The Cynical Optimist Vs. Twilight


For Your Consideration…

I don’t get it. I just don’t fucking get it. I work at a movie theater, which, as you know, is a big stretch for someone who writes film reviews and spends their free time prowling film sites searching for the latest news, trailers and production photos. The theater business is not as glamorous as the Hollywood visions that are attached to it – in fact it sucks.

I’ve worked the entire opening weekend of “Twilight,” and in that three-day span I can tell you that I pretty much hate anyone born after 1990. I’m sorry to lump all of you into such a broad spectrum of hate, but it’s not my fault that the majority of your generation is full of shit-for-brains.

I had to witness countless 15-year-olds lose their fucking minds over Robert Pattinson and his fellow vampires. I had to endure the gasps and swoons of his good looks and the constant outcry of “Best movie ever!” I mean seriously, if you’re sitting out there and you think Stephenie Meyer’s books are fine works of literature, you probably need to expand your reading outside of the young adult section.  But if the best movie you’ve ever seen is this piece of shiny shit marketed by Hot Topic – then that’s a whole other problem altogether.

Now look, before I go any further – let me assure you that I can understand the cult fandom of any particular franchise or series, regardless of its quality. There is a reason the Sci-Fi Channel keeps churning out low budget original films and shows that are, for the most part, absolutely awful. On that same note, every day there are tons of direct-to-video releases that see their fair share of rentals and purchases.

“Twilight” has succeeded in feeding off the market created by J.K. Rowling’s Harry Potter, and there’s nothing wrong with that. Back in the ‘80s there was G.I. Joe and there were the cheap knock-offs called CORPS. On that same note, I’m sure those from back in the day will remember the not-so-cool cousins of the Transformers, The Go-Bots.

“Twilight” substitutes magic potions and invisibility cloaks for pure female wish fulfillment and the dark emo moodiness of vampirism. The problem is, Meyer’s mythology (while attempting to be original) really has little in common with the traditional vampire mythos we’ve seen on screen.

Why do I have the feeling that most diehard “Twilight” fans know nothing of the great legacy of vampire stories that have come before it? I’ve heard fans say that the story is so unique because of the drama involving Edward (Pattinson) and his family who refuses to kill humans and drink their blood.

I’m pretty sure Brad Pitt’s character in Anne Rice’s “Interview with the Vampire” lived off of animals before eventually succumbing to his fate. On that note, the idea of a vampire fighting adversity and falling in love with a human girl is so well worn its practically cliché, like giant apes and movie monsters wrecking cities just to reclaim the love of a voluptuous blonde.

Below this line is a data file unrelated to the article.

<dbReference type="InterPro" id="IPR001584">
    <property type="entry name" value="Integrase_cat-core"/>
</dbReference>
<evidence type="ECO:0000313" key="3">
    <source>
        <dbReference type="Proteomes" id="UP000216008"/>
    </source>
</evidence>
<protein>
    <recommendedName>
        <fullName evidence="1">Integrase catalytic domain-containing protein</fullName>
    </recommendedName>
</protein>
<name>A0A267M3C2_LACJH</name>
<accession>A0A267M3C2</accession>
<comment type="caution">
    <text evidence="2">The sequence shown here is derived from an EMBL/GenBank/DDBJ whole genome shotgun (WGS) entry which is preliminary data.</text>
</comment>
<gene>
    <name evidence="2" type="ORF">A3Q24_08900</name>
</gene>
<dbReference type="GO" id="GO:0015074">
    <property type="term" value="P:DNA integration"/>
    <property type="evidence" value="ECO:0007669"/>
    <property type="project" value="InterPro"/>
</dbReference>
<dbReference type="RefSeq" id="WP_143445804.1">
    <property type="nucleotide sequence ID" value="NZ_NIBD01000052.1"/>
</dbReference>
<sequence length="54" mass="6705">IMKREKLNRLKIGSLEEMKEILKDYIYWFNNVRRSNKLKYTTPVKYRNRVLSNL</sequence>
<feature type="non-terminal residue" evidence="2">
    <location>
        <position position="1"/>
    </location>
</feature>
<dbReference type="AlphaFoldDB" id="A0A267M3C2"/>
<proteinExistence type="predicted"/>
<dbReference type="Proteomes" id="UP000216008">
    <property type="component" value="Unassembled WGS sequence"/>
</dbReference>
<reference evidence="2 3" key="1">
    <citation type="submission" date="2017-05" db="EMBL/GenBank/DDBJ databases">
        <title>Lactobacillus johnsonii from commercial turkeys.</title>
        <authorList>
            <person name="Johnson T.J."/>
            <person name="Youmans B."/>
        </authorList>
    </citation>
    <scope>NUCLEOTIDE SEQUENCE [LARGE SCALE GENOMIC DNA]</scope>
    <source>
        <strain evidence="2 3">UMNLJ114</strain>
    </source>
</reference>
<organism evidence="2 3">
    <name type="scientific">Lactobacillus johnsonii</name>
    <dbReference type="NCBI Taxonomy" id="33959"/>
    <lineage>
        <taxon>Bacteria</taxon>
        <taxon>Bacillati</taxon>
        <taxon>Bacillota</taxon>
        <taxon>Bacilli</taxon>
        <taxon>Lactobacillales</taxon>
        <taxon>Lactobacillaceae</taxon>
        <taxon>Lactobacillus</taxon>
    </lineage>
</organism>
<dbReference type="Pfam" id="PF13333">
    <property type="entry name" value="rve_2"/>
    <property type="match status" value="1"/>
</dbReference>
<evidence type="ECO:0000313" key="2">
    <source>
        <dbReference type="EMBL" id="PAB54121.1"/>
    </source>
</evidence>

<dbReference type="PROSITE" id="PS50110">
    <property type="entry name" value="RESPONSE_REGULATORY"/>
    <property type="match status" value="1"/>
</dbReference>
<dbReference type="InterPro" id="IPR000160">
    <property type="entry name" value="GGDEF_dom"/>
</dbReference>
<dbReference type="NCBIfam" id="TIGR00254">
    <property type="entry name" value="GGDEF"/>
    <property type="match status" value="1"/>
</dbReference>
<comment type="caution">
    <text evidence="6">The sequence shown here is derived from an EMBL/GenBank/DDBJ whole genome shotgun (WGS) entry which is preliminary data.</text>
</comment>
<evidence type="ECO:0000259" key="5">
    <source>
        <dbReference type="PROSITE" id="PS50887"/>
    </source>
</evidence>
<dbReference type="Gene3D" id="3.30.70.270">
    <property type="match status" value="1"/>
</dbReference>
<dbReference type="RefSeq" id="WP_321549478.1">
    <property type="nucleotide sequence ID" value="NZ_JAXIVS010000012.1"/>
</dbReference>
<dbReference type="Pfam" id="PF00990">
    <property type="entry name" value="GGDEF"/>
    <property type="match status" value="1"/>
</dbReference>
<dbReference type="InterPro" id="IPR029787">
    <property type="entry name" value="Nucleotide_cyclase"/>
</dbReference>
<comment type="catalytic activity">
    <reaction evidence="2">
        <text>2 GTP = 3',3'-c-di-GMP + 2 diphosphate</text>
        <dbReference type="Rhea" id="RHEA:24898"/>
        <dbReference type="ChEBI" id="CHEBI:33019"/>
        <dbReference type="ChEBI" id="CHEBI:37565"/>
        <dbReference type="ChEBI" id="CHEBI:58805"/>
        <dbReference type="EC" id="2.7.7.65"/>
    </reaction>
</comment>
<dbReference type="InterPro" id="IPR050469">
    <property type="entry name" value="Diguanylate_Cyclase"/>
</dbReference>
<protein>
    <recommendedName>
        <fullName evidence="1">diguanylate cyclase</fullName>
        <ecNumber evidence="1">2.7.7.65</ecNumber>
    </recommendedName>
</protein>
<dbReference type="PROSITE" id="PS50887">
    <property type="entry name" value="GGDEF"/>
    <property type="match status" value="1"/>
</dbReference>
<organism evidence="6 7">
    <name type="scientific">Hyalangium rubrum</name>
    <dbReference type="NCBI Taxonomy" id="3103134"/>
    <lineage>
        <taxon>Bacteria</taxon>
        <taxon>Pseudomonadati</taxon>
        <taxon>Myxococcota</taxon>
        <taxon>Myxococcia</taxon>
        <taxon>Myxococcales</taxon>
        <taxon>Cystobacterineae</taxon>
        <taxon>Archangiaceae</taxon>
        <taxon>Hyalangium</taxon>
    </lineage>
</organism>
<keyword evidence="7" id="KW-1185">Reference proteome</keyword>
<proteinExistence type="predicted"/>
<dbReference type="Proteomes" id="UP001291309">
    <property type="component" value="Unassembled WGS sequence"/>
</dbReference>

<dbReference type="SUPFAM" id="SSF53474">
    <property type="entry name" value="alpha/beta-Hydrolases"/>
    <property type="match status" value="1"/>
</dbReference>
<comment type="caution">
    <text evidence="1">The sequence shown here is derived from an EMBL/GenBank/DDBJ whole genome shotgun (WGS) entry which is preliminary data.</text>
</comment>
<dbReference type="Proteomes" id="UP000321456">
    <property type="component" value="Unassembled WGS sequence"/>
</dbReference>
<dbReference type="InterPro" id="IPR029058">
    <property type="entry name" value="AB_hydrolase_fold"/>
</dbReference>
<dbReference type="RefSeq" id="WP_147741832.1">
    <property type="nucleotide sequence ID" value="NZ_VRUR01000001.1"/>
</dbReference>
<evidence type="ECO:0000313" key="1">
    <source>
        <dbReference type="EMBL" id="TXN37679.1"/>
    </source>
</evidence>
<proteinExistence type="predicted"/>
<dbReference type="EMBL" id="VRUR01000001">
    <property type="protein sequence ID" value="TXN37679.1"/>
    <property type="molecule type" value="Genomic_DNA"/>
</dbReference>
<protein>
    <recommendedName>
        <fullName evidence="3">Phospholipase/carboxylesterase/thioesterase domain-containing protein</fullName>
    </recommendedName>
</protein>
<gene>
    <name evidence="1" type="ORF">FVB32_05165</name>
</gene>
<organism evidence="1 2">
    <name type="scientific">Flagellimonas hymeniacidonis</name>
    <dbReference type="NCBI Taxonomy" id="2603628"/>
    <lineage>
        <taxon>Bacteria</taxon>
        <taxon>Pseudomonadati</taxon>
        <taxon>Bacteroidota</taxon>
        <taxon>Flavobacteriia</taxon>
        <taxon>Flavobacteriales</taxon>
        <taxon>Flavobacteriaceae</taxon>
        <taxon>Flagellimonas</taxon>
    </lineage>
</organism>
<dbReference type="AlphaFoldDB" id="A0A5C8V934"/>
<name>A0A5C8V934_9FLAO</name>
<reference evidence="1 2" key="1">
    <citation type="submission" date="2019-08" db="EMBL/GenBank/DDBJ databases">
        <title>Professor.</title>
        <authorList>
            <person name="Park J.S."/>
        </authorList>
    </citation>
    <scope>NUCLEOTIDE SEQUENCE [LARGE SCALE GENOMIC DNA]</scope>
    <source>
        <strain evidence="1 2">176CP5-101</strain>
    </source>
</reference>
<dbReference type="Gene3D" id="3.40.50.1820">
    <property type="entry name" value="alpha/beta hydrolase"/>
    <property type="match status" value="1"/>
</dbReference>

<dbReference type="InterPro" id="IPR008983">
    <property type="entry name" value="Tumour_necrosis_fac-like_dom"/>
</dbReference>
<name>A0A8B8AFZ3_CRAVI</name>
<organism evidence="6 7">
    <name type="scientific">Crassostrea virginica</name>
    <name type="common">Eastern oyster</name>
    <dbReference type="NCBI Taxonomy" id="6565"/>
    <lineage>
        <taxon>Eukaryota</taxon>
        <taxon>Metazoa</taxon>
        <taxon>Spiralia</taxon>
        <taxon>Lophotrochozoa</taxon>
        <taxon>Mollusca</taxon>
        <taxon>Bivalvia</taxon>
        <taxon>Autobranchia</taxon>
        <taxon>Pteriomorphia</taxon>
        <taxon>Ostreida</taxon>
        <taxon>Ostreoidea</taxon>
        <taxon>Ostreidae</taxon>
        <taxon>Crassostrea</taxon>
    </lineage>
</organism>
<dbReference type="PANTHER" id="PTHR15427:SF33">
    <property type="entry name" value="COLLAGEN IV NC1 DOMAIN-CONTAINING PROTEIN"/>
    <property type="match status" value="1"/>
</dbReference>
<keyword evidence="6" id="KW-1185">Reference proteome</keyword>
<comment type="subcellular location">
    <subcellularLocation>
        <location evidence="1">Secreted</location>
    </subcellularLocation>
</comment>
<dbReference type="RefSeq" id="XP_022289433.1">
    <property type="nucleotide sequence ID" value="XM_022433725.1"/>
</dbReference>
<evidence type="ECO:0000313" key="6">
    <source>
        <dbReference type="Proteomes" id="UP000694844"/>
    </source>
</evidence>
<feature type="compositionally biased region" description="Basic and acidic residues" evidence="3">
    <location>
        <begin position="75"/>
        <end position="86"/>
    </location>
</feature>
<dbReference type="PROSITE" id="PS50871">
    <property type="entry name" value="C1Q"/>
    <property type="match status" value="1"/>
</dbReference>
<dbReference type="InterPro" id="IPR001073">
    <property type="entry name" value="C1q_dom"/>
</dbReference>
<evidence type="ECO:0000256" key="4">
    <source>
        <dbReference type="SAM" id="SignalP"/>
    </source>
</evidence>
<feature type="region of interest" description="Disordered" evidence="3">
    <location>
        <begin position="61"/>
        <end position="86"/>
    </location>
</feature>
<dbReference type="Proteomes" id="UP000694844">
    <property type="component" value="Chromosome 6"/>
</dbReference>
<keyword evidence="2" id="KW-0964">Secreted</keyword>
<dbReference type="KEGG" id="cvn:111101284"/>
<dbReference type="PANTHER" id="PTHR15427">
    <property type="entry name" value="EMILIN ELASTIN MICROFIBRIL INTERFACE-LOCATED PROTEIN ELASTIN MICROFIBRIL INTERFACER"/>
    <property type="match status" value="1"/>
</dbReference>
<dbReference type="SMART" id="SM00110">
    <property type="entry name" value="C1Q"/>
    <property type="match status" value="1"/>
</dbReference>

These vampires don’t have fangs, and likewise the story itself likes bite. The characters are about as deep as a two-year-old’s vocabulary and there isn’t a single memorable, revolutionary thing about the whole damn franchise.

The vampires come off as more of run-of-the-mill superheroes than anything else, gliding through the air in such unnatural poses you’ve got to wonder how many wires were holding their body up in the air.

This breed of vampire frolics about in the sunlight, but only if its overcast. Luckily the story takes place in the Northwest and the film itself is eternally gray and muddled, so no worries of hiding from the ultra bright sunshine.

You know who else could walk in pure daylight? Blade. In the film, Blade’s villain Deacon Frost comes up with a short-term solution so his vamps can travel around during the day as well. Blade would make short work of Edward and his no-fang having friends – and he’d look damn good while he did it.

Aside from “Blade,” films like “The Lost Boys,” “Bram Stoker’s Dracula,” and even “Underworld” seem to outdo this property in terms of story and style. Hell, “Twilight” makes “Buffy the Vampire Slayer” look like “Citizen Kane.”

Books and film are, as everyone knows, a completely subjective business. It’s entirely understandable that one person may hate something while another will unabashedly love it. I just don’t get it. I can only go off what I have read and seen and compare “Twilight” to that criterion. If a young girl out there thinks “Twilight” is the best movie ever, then I can’t wait for them to experience something on the level of “Lord of the Rings.”

It’s the difference between junk food and healthy meals. Junk Food, in this case sappy vampire romance novels written for young adults, can only take you so far. You need hale and hearty, sustainable substance to help you grow – great works of art, such as literature and film.

If I’ve offended you, feel free to burn your “Team Edward” or “Team Jacob” shirts in protest – but just know that you’re obsession with “Twilight” is just as cheesy and worthless as a man’s love for Chuck Norris action flicks – just substitute out all that teenage angst for roundhouse kicks to the face.

These people are our future. And that scares me more than the fact that Sarah Palin presidential run in 2012….

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